Not Eating Enough Fruit and Vegetables Linked with Increased Risk of Anxiety Disorders

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New Canadian research has found that eating less than three portions of fruit and vegetables per day appears to be linked to a higher risk of having an anxiety disorder.

Led by researchers from Kwantlen Polytechnic University in British Columbia, the new study looked at data gathered from 26,991 men and women between the ages of 45 and 85 taking part in the Canadian Longitudinal Study on Aging.

From the data, the researchers found that participants who ate less than three portions of fruit and veg per day had at least a 24 percent higher chance of being diagnosed with an anxiety disorder.

The findings, which are published in the International Journal of Environmental Research and Public Health, also showed that as a participant’s levels of total body fat increased past 36 percent, the likelihood of anxiety disorder increased by more than 70 percent, which the researchers say could be partly explained by the lack of fruit and vegetables in the diet.

“Increased body fat may be linked to greater inflammation. Emerging research suggests that some anxiety disorders can be linked to inflammation,” explained lead author Karen Davison.

The researchers also found that in addition to diet and measures of body fat, the rate of anxiety disorders among the participants also appeared to be linked to gender, marital status, income, immigrant status and several health issues. While one in nine women had an anxiety disorder, just one in 15 men had been diagnosed with anxiety; 13.9 percent of participants who had always been single had been diagnosed with a disorder compared to 7.8 percent of those who lived with a partner; rates of anxiety were almost double among those with household incomes under $20,000 per year compared to wealthier participants; rates of anxiety among those with three or more health conditions was 16.4 percent compared to 3 percent among those with no chronic conditions; and 6.4 percent of immigrants to Canada had anxiety disorders compared to the 9.3 percent of participants born in Canada.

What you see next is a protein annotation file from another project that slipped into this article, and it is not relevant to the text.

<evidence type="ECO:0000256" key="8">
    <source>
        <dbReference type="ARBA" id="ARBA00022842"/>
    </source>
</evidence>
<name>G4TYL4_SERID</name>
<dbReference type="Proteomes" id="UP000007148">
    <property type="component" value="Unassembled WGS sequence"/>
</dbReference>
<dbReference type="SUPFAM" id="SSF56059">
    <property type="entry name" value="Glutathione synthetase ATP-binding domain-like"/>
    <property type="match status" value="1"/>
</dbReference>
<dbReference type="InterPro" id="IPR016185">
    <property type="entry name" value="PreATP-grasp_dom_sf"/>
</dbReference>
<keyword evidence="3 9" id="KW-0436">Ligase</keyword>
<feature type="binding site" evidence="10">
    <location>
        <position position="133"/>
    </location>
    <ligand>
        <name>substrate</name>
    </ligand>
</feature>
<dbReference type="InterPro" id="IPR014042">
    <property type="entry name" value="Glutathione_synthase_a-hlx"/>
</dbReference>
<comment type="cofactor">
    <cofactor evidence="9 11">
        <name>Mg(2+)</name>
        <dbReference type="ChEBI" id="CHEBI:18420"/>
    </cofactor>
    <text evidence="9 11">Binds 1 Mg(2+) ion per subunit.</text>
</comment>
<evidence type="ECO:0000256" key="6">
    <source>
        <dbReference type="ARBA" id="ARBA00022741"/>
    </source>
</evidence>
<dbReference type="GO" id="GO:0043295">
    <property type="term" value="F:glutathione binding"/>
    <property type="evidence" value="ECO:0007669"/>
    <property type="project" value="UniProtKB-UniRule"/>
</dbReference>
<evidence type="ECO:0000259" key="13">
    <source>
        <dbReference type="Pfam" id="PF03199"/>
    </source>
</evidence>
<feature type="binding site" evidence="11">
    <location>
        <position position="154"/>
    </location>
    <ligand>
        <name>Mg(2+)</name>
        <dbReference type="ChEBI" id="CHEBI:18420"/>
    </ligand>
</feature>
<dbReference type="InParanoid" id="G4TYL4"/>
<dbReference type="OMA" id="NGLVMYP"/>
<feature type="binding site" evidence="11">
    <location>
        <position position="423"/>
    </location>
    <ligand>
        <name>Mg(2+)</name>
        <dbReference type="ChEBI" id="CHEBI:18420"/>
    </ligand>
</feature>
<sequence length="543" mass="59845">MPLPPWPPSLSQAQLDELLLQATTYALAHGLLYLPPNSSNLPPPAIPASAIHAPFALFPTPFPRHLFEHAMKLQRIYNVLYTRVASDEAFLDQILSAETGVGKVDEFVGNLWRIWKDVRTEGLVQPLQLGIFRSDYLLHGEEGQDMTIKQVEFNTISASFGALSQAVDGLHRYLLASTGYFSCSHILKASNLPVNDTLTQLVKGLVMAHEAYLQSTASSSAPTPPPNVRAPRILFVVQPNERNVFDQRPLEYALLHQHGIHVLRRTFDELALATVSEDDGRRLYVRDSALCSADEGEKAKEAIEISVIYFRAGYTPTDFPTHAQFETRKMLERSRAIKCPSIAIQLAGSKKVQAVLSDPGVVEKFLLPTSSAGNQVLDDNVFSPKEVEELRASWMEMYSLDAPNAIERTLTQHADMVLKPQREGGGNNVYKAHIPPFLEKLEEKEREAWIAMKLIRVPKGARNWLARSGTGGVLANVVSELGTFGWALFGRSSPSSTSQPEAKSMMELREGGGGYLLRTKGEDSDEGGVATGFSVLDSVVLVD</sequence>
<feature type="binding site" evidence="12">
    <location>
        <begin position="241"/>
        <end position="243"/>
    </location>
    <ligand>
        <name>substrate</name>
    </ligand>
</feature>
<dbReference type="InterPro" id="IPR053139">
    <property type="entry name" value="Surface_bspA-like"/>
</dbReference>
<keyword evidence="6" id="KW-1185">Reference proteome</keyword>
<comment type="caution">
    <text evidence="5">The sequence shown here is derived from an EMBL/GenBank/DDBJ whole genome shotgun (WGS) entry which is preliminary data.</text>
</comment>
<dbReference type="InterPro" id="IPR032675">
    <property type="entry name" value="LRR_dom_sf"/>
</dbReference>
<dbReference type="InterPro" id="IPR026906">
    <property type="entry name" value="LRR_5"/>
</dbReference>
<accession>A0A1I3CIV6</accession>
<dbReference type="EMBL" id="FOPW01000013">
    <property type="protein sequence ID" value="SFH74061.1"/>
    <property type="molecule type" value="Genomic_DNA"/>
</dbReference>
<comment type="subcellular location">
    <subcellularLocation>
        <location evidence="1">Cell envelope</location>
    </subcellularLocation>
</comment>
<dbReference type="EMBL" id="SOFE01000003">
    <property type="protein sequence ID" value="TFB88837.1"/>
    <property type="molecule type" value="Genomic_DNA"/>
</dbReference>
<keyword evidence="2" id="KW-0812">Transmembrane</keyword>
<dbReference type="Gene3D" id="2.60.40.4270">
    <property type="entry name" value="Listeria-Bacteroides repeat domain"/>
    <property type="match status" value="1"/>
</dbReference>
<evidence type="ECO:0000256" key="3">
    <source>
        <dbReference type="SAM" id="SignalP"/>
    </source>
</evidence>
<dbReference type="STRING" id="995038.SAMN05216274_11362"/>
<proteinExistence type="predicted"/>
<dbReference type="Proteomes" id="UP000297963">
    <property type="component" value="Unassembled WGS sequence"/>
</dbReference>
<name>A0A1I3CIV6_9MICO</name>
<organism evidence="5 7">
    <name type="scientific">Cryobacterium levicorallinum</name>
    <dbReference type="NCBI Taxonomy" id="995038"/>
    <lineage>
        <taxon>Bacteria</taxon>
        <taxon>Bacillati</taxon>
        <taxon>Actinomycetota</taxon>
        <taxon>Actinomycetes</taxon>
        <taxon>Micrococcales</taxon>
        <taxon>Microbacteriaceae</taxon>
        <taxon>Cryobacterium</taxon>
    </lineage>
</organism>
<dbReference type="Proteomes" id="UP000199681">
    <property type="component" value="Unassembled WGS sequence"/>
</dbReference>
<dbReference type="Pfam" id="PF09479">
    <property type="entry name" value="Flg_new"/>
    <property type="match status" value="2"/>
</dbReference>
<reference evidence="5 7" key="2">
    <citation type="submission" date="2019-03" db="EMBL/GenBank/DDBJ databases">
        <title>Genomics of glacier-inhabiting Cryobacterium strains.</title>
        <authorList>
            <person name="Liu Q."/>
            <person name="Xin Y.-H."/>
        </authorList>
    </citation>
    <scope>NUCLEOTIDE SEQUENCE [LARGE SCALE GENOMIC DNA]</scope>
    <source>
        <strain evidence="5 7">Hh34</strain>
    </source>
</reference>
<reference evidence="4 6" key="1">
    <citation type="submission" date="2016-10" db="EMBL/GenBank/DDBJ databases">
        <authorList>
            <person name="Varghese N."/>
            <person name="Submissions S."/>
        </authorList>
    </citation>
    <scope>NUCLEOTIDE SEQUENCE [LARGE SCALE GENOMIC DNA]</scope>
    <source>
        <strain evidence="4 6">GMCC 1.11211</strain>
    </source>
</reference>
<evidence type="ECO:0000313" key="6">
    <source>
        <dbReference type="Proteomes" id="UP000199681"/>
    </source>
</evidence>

The results were unsurprising for the researchers, with previous researchers suggesting that women are more vulnerable to anxiety disorders than men, while factors such as poverty and chronic pain can be stressful and anxiety-producing situations to be in.

“It is estimated that 10 percent of the global population will suffer from anxiety disorders which are a leading cause of disability” says Davison “Our findings suggest that comprehensive approaches that target health behaviors, including diet, as well as social factors, such as economic status, may help to minimize the burden of anxiety disorders among middle-aged and older adults, including immigrants.”

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